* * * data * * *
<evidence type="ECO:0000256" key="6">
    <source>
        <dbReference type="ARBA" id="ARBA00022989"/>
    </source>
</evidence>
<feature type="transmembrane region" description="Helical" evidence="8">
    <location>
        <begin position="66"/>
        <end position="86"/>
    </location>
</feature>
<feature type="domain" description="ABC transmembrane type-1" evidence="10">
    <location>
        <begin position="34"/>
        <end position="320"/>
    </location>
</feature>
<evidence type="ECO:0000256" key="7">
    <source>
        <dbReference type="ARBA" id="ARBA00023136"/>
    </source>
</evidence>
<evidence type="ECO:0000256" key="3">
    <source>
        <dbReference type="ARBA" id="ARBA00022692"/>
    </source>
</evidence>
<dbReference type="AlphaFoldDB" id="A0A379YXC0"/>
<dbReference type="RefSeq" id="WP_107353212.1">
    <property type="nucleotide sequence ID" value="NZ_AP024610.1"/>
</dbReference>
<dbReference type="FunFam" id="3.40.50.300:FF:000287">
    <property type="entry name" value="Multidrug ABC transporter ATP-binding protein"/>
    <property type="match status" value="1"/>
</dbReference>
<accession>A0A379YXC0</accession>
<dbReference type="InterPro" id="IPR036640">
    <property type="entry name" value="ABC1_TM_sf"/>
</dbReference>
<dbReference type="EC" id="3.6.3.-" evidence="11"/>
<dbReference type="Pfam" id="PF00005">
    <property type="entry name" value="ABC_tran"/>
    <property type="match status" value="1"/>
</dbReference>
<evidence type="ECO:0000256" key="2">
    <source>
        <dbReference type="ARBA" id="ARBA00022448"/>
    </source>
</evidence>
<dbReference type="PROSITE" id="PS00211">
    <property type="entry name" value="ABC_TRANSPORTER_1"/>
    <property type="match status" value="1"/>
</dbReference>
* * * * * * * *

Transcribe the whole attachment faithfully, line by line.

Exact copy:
<evidence type="ECO:0000256" key="6">
    <source>
        <dbReference type="ARBA" id="ARBA00022989"/>
    </source>
</evidence>
<feature type="transmembrane region" description="Helical" evidence="8">
    <location>
        <begin position="66"/>
        <end position="86"/>
    </location>
</feature>
<feature type="domain" description="ABC transmembrane type-1" evidence="10">
    <location>
        <begin position="34"/>
        <end position="320"/>
    </location>
</feature>
<evidence type="ECO:0000256" key="7">
    <source>
        <dbReference type="ARBA" id="ARBA00023136"/>
    </source>
</evidence>
<evidence type="ECO:0000256" key="3">
    <source>
        <dbReference type="ARBA" id="ARBA00022692"/>
    </source>
</evidence>
<dbReference type="AlphaFoldDB" id="A0A379YXC0"/>
<dbReference type="RefSeq" id="WP_107353212.1">
    <property type="nucleotide sequence ID" value="NZ_AP024610.1"/>
</dbReference>
<dbReference type="FunFam" id="3.40.50.300:FF:000287">
    <property type="entry name" value="Multidrug ABC transporter ATP-binding protein"/>
    <property type="match status" value="1"/>
</dbReference>
<accession>A0A379YXC0</accession>
<dbReference type="InterPro" id="IPR036640">
    <property type="entry name" value="ABC1_TM_sf"/>
</dbReference>
<dbReference type="EC" id="3.6.3.-" evidence="11"/>
<dbReference type="Pfam" id="PF00005">
    <property type="entry name" value="ABC_tran"/>
    <property type="match status" value="1"/>
</dbReference>
<evidence type="ECO:0000256" key="2">
    <source>
        <dbReference type="ARBA" id="ARBA00022448"/>
    </source>
</evidence>
<dbReference type="PROSITE" id="PS00211">
    <property type="entry name" value="ABC_TRANSPORTER_1"/>
    <property type="match status" value="1"/>
</dbReference>